Suburbs vs. Greater Minnesota?
A group of 16 Twin Cities suburbs have banded together arguing that their residents are the ones shouldering the greatest property tax burden — not residents in Greater Minnesota. The Municipal Legislative Commission has launched a new website called PropertyTaxFairness.com that says a recent report by the Minnesota Department of Revenue found that Twin Cities metro area homeowners paid a 39 percent higher share of their income to property taxes than their Greater Minnesota counterpart.
The group is also urging residents in these cities to contact their lawmakers to make sure that any changes to the property tax system do not disproportionately hurt suburban taxpayers.
This push comes as lawmakers are considering steep cuts in Local Government Aid to cities. The Coalition of Greater Minnesota Cities has been vocal in its opposition to these cuts with their own website, ThankLGA.org . A House Republican proposal initial called for deep cuts in aid to Twin Cities suburbs, but later backed off that proposal. The GOP-backed House Tax Bill would phase out LGA for Minneapolis, St. Paul and Duluth, all cities of the first class, by 2015. It's important to note that Rochester officially became a city of the first class in the wake of the recent 2010 census, but it would be excluded from those cuts. And both Republicans and Democrats do not seem eager to bring up any efforts to include the Med City, a swing district that both the GOP and DFLers are eagerly courting. Democrats did not offer any amendment to add Rochester to the list of first-class cities getting cut.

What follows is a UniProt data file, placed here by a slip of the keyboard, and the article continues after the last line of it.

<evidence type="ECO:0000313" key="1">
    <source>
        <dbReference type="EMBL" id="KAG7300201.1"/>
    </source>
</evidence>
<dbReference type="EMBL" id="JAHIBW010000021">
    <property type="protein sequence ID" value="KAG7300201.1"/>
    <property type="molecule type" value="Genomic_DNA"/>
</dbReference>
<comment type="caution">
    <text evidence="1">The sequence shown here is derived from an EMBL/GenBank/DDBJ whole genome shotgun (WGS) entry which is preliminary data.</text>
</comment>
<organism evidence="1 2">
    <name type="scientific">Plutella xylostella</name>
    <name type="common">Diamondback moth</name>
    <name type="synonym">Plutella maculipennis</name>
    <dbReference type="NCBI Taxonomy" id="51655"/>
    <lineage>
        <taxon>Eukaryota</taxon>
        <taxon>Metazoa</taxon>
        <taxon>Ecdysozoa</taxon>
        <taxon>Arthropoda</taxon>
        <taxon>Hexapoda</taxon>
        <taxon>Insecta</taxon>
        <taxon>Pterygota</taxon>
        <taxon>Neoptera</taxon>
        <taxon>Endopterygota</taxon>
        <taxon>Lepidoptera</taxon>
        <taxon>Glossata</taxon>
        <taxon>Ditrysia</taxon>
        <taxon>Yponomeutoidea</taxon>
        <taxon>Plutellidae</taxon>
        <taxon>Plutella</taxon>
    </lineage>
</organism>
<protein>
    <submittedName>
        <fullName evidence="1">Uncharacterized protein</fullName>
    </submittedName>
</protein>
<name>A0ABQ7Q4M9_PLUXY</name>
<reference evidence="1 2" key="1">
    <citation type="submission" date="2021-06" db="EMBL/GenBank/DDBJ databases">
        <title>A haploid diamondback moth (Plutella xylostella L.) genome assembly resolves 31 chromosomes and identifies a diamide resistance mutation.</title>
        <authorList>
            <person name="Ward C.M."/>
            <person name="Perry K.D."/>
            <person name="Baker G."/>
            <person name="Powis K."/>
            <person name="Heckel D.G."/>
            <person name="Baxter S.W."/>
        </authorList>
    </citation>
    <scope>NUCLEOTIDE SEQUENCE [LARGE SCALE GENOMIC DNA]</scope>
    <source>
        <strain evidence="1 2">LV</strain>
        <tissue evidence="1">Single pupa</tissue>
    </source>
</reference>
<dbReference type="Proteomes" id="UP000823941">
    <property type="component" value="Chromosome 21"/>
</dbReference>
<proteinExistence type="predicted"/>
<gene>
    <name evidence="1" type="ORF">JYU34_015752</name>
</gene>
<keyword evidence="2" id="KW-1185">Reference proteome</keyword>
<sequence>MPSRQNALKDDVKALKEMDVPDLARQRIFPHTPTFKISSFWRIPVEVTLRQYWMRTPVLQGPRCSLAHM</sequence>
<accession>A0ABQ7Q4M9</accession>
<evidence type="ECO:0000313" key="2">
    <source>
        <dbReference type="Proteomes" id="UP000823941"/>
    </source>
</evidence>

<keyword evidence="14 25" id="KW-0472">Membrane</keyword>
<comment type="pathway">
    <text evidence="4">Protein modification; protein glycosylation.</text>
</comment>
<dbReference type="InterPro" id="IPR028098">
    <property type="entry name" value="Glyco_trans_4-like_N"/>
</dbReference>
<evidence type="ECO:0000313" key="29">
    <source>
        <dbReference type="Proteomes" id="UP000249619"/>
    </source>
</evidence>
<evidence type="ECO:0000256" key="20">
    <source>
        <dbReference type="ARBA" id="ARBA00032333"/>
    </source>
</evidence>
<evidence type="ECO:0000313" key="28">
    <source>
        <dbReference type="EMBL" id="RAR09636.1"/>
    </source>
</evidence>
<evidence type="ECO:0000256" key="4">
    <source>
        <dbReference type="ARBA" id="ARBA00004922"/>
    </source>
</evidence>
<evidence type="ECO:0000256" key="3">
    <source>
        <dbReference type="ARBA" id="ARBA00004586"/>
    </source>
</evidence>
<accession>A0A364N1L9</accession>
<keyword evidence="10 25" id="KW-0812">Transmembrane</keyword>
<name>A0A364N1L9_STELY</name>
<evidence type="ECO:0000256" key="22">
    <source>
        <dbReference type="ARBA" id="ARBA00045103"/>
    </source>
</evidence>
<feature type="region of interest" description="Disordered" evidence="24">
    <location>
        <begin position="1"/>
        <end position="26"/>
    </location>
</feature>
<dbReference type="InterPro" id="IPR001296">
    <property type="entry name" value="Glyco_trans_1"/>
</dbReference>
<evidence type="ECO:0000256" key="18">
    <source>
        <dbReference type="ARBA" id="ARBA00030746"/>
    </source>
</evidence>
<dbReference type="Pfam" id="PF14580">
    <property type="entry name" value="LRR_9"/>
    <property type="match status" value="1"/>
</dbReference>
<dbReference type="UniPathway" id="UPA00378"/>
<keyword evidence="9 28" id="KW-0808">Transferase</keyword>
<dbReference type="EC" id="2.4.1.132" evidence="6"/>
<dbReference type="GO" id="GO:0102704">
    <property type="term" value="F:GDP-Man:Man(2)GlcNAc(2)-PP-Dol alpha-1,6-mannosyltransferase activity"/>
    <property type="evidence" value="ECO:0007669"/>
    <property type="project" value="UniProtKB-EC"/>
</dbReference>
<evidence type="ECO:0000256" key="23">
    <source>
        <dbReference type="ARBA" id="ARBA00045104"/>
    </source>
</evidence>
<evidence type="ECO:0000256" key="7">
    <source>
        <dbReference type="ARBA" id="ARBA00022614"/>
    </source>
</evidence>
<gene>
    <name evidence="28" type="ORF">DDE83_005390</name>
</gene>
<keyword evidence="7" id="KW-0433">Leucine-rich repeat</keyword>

The Senate Tax bill does not single out the three cities. Lawmakers are working to reach a compromise tax bill.
Representatives from Greater Minnesota have been vocal in their opposition to any cuts in Local Government Aid. Most notably, the Albert Lea Chamber of Commerce has been very vocal in their concerns about cuts to LGA and successfully pressured Rep. Rich Murray, R-Albert Lea, to vote against bills that would cut aid.